The emergence, development, and transformation of the border between Ireland and Northern Ireland reveals much about the changing nature of nation-statehood over the century that followed its creation. In its own way, it is also a subject of innovation. The three interrelated strands of relationships safeguarded by the Good Friday (Belfast) Agreement of 1998 in many ways define the border. These relationships run within and between the two islands of Ireland and Britain, and also between the two political traditions in Northern Ireland. Nationalists and Unionists have come to define much of their ethos in relation to the symbolic meaning of the Irish border: The former want the border removed and the latter see the border as necessary to keep Northern Ireland as part of the United Kingdom. This helps to understand the prominence given to the Irish border in the context of the United Kingdom’s withdrawal from the European Union (EU), as well as the controversy around the terms of the U.K.–EU Withdrawal Agreement, which changed the nature of the relationship between Northern Ireland and the rest of the United Kingdom as well as between Northern Ireland and Ireland. As a consequence of Brexit, the future of borders in and around Ireland—their openness and their governance—will be inevitably shaped by the vicissitudes of the EU–U.K. relationship.
Milena Komarova and Katy Hayward
Michael E. Smith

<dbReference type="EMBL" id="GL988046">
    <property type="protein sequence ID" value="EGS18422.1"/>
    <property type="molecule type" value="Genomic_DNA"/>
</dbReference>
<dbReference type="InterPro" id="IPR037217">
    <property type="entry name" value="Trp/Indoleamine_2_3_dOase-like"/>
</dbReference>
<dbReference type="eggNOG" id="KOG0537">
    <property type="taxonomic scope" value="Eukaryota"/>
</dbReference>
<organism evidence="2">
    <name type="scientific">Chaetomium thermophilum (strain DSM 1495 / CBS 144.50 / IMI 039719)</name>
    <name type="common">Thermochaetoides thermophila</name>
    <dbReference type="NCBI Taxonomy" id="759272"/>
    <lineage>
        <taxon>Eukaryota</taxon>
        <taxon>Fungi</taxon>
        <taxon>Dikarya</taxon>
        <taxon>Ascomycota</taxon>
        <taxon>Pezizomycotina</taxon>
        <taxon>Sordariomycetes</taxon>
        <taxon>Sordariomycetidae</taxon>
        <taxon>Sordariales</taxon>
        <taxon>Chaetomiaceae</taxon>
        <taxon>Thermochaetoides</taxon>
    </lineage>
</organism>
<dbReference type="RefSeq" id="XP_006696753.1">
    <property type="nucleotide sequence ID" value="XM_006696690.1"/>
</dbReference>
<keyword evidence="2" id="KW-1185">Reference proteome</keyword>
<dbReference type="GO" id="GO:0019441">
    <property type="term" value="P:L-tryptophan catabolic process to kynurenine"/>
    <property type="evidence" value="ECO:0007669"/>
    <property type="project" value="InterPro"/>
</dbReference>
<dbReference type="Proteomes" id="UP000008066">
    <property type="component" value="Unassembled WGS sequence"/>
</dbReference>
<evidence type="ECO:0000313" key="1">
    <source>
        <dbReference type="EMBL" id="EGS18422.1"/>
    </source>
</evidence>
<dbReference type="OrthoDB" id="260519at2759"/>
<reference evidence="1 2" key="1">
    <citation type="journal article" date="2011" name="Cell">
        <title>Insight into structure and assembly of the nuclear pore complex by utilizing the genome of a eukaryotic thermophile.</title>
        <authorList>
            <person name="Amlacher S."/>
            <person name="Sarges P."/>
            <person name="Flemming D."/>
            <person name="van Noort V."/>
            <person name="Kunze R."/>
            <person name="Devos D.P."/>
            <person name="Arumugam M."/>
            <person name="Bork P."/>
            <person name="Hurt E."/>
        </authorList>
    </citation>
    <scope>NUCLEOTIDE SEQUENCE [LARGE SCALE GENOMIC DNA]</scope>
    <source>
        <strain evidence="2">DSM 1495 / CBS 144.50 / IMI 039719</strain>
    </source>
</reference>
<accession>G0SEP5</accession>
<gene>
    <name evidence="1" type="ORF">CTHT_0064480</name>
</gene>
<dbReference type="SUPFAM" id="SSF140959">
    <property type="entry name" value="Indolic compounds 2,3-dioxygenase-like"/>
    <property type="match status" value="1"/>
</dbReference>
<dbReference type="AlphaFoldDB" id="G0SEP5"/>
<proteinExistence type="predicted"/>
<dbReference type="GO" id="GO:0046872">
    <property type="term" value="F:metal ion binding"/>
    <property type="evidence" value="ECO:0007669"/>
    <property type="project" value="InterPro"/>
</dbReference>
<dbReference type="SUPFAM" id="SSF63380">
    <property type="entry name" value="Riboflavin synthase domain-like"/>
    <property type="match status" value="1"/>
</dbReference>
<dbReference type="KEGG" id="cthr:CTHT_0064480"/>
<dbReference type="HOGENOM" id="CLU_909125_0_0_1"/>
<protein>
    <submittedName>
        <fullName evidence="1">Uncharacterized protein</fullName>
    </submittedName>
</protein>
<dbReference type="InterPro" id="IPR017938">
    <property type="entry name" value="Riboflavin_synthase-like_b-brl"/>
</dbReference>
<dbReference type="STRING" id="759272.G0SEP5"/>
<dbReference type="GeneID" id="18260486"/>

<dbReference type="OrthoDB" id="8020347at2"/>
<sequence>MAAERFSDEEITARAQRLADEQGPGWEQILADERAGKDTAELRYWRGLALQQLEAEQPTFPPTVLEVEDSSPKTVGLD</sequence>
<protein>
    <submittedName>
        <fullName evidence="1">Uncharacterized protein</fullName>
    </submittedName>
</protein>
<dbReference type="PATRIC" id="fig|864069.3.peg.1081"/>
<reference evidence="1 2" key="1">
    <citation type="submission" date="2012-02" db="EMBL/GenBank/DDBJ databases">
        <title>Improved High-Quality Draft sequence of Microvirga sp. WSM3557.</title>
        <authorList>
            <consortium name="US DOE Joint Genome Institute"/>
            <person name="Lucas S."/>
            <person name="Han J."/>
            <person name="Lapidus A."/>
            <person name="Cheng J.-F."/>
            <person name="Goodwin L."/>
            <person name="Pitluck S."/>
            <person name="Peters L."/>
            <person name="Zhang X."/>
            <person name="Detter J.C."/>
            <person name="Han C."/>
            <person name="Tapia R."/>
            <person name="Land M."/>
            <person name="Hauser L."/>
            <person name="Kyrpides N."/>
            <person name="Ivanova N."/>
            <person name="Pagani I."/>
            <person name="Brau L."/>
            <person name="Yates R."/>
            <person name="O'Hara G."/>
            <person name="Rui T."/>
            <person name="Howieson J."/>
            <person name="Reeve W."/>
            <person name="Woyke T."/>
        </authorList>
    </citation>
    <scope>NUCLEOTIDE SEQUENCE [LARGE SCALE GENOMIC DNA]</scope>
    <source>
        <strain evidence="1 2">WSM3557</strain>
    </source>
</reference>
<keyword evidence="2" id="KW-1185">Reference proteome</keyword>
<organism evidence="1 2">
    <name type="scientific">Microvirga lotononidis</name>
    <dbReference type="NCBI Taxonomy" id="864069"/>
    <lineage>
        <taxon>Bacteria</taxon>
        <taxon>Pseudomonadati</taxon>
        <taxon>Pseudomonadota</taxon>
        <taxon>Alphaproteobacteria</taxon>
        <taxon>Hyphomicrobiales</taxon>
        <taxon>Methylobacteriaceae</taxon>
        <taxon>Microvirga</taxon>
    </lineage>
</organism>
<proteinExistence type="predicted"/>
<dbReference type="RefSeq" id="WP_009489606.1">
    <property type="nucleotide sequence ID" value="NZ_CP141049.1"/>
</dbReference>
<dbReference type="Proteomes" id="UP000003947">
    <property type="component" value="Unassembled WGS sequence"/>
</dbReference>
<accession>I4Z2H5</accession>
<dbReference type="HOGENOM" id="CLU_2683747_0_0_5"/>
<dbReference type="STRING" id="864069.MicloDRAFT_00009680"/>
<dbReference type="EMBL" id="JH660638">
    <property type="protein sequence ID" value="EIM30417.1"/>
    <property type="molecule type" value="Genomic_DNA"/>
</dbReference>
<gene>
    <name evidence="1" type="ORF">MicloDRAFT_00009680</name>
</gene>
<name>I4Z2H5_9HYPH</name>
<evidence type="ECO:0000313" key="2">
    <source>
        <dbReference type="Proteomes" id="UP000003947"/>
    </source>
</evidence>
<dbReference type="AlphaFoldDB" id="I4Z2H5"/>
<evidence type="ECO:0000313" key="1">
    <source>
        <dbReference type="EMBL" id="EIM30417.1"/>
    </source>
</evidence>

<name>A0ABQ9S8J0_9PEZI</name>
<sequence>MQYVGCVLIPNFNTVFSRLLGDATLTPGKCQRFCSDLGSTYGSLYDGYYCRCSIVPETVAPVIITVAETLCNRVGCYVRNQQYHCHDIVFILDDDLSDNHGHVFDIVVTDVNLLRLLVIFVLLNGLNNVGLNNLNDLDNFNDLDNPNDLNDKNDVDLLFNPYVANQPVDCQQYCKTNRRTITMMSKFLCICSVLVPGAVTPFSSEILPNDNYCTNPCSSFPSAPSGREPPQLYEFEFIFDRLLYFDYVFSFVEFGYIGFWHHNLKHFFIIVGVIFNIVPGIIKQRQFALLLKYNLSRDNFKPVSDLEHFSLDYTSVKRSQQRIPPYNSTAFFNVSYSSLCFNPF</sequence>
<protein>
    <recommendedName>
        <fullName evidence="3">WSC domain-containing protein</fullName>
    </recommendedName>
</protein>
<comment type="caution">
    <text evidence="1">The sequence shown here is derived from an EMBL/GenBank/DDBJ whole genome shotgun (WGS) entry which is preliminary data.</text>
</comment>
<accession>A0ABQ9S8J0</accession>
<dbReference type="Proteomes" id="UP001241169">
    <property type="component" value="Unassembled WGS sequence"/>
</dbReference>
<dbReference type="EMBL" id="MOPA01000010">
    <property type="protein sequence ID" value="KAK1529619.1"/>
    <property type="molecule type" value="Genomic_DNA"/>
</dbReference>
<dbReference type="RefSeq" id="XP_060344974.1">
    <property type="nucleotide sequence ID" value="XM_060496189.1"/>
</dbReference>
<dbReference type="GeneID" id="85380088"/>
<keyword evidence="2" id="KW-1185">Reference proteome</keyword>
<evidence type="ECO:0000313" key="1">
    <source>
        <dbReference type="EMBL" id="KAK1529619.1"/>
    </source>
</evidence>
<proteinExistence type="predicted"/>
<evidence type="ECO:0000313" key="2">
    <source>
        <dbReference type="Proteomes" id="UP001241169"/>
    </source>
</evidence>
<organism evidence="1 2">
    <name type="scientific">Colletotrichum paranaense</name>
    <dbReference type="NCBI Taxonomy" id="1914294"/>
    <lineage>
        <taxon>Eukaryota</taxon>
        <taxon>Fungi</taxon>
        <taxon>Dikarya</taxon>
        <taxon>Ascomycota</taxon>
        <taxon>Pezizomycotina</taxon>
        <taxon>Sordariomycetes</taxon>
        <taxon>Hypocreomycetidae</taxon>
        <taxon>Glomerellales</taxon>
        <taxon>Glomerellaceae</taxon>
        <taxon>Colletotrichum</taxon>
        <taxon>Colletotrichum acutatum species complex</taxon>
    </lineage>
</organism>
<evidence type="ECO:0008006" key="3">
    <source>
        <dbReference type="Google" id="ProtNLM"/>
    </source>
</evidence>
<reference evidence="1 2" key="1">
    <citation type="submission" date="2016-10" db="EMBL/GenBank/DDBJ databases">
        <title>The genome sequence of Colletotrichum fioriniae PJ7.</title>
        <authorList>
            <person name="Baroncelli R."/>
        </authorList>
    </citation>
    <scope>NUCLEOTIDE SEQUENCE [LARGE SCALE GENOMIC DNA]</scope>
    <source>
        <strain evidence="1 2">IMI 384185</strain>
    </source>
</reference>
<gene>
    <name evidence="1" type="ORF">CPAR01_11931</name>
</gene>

As a research field, European foreign policy (EFP) is defined as the study of how certain European states manage their foreign policy responsibilities, whether individually, through coordinated national foreign policies, or through EU policies and institutions. EFP effectively comprises at least three major research fields: traditional foreign policy analysis (FPA) or comparative foreign policy (CFP); theories of international relations (IR) or international cooperation; and the study of European integration. The critical link between these fields involves the growing role of the EU as a major reference point for “Europe,” so much so that it is becoming increasingly difficult to distinguish EU foreign policy from European foreign policy. There are two major phases in the emergence of EFP as a research field: the first recognition of European foreign policy cooperation and some very limited conceptual innovation; and the period surrounding the advent of the Single European Act, which placed European foreign policy cooperation on a new institutional path that resulted in the reforms under the Treaty on European Union. The study of EFP expanded considerably following the negotiation of the Maastricht Treaty on European Union (TEU) of 1991. Several major empirical themes within these periods, which has persisted to the present-day EFP research agenda, include the status of EFP political influence relative to other global actors, particularly the US; a seeming disconnect between EFP procedures and substance; tensions between the economic/trade and political/security dimensions of EFP; and the relative inputs of European states versus EU institutional actors, particularly the European Commission.